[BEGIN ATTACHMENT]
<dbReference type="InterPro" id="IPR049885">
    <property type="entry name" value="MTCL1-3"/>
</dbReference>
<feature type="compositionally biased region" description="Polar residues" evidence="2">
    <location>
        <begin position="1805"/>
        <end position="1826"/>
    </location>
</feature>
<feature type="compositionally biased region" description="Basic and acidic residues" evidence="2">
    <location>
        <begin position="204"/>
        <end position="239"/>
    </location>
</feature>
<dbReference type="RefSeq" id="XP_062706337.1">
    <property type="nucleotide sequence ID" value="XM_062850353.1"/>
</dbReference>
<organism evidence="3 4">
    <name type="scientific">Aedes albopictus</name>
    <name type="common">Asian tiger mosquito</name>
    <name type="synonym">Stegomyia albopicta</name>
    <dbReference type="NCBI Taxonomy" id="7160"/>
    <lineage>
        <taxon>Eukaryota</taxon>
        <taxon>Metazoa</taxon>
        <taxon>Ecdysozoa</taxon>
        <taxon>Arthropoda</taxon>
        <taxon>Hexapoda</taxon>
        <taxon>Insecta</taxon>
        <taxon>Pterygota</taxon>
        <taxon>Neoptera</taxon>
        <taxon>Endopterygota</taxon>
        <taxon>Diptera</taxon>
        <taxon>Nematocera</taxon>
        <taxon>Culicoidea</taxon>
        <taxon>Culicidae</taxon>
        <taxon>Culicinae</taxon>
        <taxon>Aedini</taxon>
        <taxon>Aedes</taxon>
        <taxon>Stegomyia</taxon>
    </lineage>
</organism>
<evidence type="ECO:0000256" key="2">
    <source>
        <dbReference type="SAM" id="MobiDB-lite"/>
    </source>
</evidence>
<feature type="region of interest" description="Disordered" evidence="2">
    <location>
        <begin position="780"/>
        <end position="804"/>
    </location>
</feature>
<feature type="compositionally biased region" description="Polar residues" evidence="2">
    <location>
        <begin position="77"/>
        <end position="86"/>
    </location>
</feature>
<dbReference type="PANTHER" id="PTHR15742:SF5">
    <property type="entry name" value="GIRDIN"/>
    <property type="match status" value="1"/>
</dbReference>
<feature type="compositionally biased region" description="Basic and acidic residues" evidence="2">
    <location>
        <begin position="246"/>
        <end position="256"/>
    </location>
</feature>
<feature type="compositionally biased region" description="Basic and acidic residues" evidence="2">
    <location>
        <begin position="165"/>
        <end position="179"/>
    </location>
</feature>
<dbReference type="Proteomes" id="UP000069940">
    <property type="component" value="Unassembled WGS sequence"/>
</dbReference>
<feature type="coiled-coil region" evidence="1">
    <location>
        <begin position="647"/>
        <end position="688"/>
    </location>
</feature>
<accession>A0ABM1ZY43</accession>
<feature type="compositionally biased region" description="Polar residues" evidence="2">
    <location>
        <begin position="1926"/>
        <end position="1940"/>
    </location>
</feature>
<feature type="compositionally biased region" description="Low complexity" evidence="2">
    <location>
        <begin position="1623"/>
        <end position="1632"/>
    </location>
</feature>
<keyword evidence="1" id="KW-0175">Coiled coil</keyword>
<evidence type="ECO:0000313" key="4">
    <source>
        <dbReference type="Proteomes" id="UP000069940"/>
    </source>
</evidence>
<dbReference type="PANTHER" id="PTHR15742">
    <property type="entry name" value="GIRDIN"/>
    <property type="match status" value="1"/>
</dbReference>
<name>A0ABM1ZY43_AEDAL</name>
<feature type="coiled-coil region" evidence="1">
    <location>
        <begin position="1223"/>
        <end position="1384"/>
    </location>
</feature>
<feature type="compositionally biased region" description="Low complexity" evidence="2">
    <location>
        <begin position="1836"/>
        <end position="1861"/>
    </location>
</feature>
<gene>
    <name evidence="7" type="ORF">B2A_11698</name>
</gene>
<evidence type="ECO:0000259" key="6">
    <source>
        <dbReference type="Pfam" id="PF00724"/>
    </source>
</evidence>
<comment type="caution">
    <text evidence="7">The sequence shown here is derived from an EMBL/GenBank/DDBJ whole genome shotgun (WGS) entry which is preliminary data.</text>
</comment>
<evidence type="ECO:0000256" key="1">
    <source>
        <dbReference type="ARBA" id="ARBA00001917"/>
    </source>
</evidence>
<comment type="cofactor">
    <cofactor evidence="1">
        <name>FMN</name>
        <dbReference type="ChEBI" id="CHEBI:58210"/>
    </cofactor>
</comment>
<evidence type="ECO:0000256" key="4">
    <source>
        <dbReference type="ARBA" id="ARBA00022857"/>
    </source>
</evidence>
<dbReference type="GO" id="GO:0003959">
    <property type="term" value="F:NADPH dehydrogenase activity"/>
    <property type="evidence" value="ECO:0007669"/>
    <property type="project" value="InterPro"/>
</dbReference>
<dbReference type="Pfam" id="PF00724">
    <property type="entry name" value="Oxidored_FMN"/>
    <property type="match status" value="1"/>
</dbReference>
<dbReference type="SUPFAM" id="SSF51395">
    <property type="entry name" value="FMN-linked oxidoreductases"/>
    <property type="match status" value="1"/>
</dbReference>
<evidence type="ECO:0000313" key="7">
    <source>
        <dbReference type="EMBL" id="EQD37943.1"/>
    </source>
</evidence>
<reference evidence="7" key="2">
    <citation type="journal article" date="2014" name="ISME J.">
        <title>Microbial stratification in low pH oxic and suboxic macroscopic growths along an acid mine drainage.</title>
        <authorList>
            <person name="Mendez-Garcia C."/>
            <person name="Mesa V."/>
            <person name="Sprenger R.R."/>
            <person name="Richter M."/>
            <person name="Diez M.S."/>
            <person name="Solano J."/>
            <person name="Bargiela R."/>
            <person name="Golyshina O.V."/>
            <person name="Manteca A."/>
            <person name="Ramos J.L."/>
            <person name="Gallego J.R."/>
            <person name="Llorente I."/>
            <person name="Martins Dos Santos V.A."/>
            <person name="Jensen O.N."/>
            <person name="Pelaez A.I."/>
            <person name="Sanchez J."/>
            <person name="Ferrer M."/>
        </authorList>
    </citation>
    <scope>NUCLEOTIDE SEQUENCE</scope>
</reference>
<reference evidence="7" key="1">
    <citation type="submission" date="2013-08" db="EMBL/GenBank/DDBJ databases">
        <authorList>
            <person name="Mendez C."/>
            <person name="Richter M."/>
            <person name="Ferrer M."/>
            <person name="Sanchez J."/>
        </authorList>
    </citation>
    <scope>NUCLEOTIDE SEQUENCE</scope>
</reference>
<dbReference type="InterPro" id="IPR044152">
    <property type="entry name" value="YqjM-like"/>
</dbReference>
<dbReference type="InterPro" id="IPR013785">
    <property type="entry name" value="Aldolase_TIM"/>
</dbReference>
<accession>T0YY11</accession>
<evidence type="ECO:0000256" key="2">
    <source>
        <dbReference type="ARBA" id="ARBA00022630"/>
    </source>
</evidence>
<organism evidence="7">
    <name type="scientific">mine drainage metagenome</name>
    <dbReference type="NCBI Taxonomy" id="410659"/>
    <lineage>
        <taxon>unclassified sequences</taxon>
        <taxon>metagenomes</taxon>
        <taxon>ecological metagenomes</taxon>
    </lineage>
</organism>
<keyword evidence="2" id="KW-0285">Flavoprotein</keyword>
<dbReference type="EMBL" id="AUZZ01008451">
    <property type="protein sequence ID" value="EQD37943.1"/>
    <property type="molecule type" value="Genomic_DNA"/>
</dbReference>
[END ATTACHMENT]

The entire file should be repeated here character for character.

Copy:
<dbReference type="InterPro" id="IPR049885">
    <property type="entry name" value="MTCL1-3"/>
</dbReference>
<feature type="compositionally biased region" description="Polar residues" evidence="2">
    <location>
        <begin position="1805"/>
        <end position="1826"/>
    </location>
</feature>
<feature type="compositionally biased region" description="Basic and acidic residues" evidence="2">
    <location>
        <begin position="204"/>
        <end position="239"/>
    </location>
</feature>
<dbReference type="RefSeq" id="XP_062706337.1">
    <property type="nucleotide sequence ID" value="XM_062850353.1"/>
</dbReference>
<organism evidence="3 4">
    <name type="scientific">Aedes albopictus</name>
    <name type="common">Asian tiger mosquito</name>
    <name type="synonym">Stegomyia albopicta</name>
    <dbReference type="NCBI Taxonomy" id="7160"/>
    <lineage>
        <taxon>Eukaryota</taxon>
        <taxon>Metazoa</taxon>
        <taxon>Ecdysozoa</taxon>
        <taxon>Arthropoda</taxon>
        <taxon>Hexapoda</taxon>
        <taxon>Insecta</taxon>
        <taxon>Pterygota</taxon>
        <taxon>Neoptera</taxon>
        <taxon>Endopterygota</taxon>
        <taxon>Diptera</taxon>
        <taxon>Nematocera</taxon>
        <taxon>Culicoidea</taxon>
        <taxon>Culicidae</taxon>
        <taxon>Culicinae</taxon>
        <taxon>Aedini</taxon>
        <taxon>Aedes</taxon>
        <taxon>Stegomyia</taxon>
    </lineage>
</organism>
<evidence type="ECO:0000256" key="2">
    <source>
        <dbReference type="SAM" id="MobiDB-lite"/>
    </source>
</evidence>
<feature type="region of interest" description="Disordered" evidence="2">
    <location>
        <begin position="780"/>
        <end position="804"/>
    </location>
</feature>
<feature type="compositionally biased region" description="Polar residues" evidence="2">
    <location>
        <begin position="77"/>
        <end position="86"/>
    </location>
</feature>
<dbReference type="PANTHER" id="PTHR15742:SF5">
    <property type="entry name" value="GIRDIN"/>
    <property type="match status" value="1"/>
</dbReference>
<feature type="compositionally biased region" description="Basic and acidic residues" evidence="2">
    <location>
        <begin position="246"/>
        <end position="256"/>
    </location>
</feature>
<feature type="compositionally biased region" description="Basic and acidic residues" evidence="2">
    <location>
        <begin position="165"/>
        <end position="179"/>
    </location>
</feature>
<dbReference type="Proteomes" id="UP000069940">
    <property type="component" value="Unassembled WGS sequence"/>
</dbReference>
<feature type="coiled-coil region" evidence="1">
    <location>
        <begin position="647"/>
        <end position="688"/>
    </location>
</feature>
<accession>A0ABM1ZY43</accession>
<feature type="compositionally biased region" description="Polar residues" evidence="2">
    <location>
        <begin position="1926"/>
        <end position="1940"/>
    </location>
</feature>
<feature type="compositionally biased region" description="Low complexity" evidence="2">
    <location>
        <begin position="1623"/>
        <end position="1632"/>
    </location>
</feature>
<keyword evidence="1" id="KW-0175">Coiled coil</keyword>
<evidence type="ECO:0000313" key="4">
    <source>
        <dbReference type="Proteomes" id="UP000069940"/>
    </source>
</evidence>
<dbReference type="PANTHER" id="PTHR15742">
    <property type="entry name" value="GIRDIN"/>
    <property type="match status" value="1"/>
</dbReference>
<name>A0ABM1ZY43_AEDAL</name>
<feature type="coiled-coil region" evidence="1">
    <location>
        <begin position="1223"/>
        <end position="1384"/>
    </location>
</feature>
<feature type="compositionally biased region" description="Low complexity" evidence="2">
    <location>
        <begin position="1836"/>
        <end position="1861"/>
    </location>
</feature>
<gene>
    <name evidence="7" type="ORF">B2A_11698</name>
</gene>
<evidence type="ECO:0000259" key="6">
    <source>
        <dbReference type="Pfam" id="PF00724"/>
    </source>
</evidence>
<comment type="caution">
    <text evidence="7">The sequence shown here is derived from an EMBL/GenBank/DDBJ whole genome shotgun (WGS) entry which is preliminary data.</text>
</comment>
<evidence type="ECO:0000256" key="1">
    <source>
        <dbReference type="ARBA" id="ARBA00001917"/>
    </source>
</evidence>
<comment type="cofactor">
    <cofactor evidence="1">
        <name>FMN</name>
        <dbReference type="ChEBI" id="CHEBI:58210"/>
    </cofactor>
</comment>
<evidence type="ECO:0000256" key="4">
    <source>
        <dbReference type="ARBA" id="ARBA00022857"/>
    </source>
</evidence>
<dbReference type="GO" id="GO:0003959">
    <property type="term" value="F:NADPH dehydrogenase activity"/>
    <property type="evidence" value="ECO:0007669"/>
    <property type="project" value="InterPro"/>
</dbReference>
<dbReference type="Pfam" id="PF00724">
    <property type="entry name" value="Oxidored_FMN"/>
    <property type="match status" value="1"/>
</dbReference>
<dbReference type="SUPFAM" id="SSF51395">
    <property type="entry name" value="FMN-linked oxidoreductases"/>
    <property type="match status" value="1"/>
</dbReference>
<evidence type="ECO:0000313" key="7">
    <source>
        <dbReference type="EMBL" id="EQD37943.1"/>
    </source>
</evidence>
<reference evidence="7" key="2">
    <citation type="journal article" date="2014" name="ISME J.">
        <title>Microbial stratification in low pH oxic and suboxic macroscopic growths along an acid mine drainage.</title>
        <authorList>
            <person name="Mendez-Garcia C."/>
            <person name="Mesa V."/>
            <person name="Sprenger R.R."/>
            <person name="Richter M."/>
            <person name="Diez M.S."/>
            <person name="Solano J."/>
            <person name="Bargiela R."/>
            <person name="Golyshina O.V."/>
            <person name="Manteca A."/>
            <person name="Ramos J.L."/>
            <person name="Gallego J.R."/>
            <person name="Llorente I."/>
            <person name="Martins Dos Santos V.A."/>
            <person name="Jensen O.N."/>
            <person name="Pelaez A.I."/>
            <person name="Sanchez J."/>
            <person name="Ferrer M."/>
        </authorList>
    </citation>
    <scope>NUCLEOTIDE SEQUENCE</scope>
</reference>
<reference evidence="7" key="1">
    <citation type="submission" date="2013-08" db="EMBL/GenBank/DDBJ databases">
        <authorList>
            <person name="Mendez C."/>
            <person name="Richter M."/>
            <person name="Ferrer M."/>
            <person name="Sanchez J."/>
        </authorList>
    </citation>
    <scope>NUCLEOTIDE SEQUENCE</scope>
</reference>
<dbReference type="InterPro" id="IPR044152">
    <property type="entry name" value="YqjM-like"/>
</dbReference>
<dbReference type="InterPro" id="IPR013785">
    <property type="entry name" value="Aldolase_TIM"/>
</dbReference>
<accession>T0YY11</accession>
<evidence type="ECO:0000256" key="2">
    <source>
        <dbReference type="ARBA" id="ARBA00022630"/>
    </source>
</evidence>
<organism evidence="7">
    <name type="scientific">mine drainage metagenome</name>
    <dbReference type="NCBI Taxonomy" id="410659"/>
    <lineage>
        <taxon>unclassified sequences</taxon>
        <taxon>metagenomes</taxon>
        <taxon>ecological metagenomes</taxon>
    </lineage>
</organism>
<keyword evidence="2" id="KW-0285">Flavoprotein</keyword>
<dbReference type="EMBL" id="AUZZ01008451">
    <property type="protein sequence ID" value="EQD37943.1"/>
    <property type="molecule type" value="Genomic_DNA"/>
</dbReference>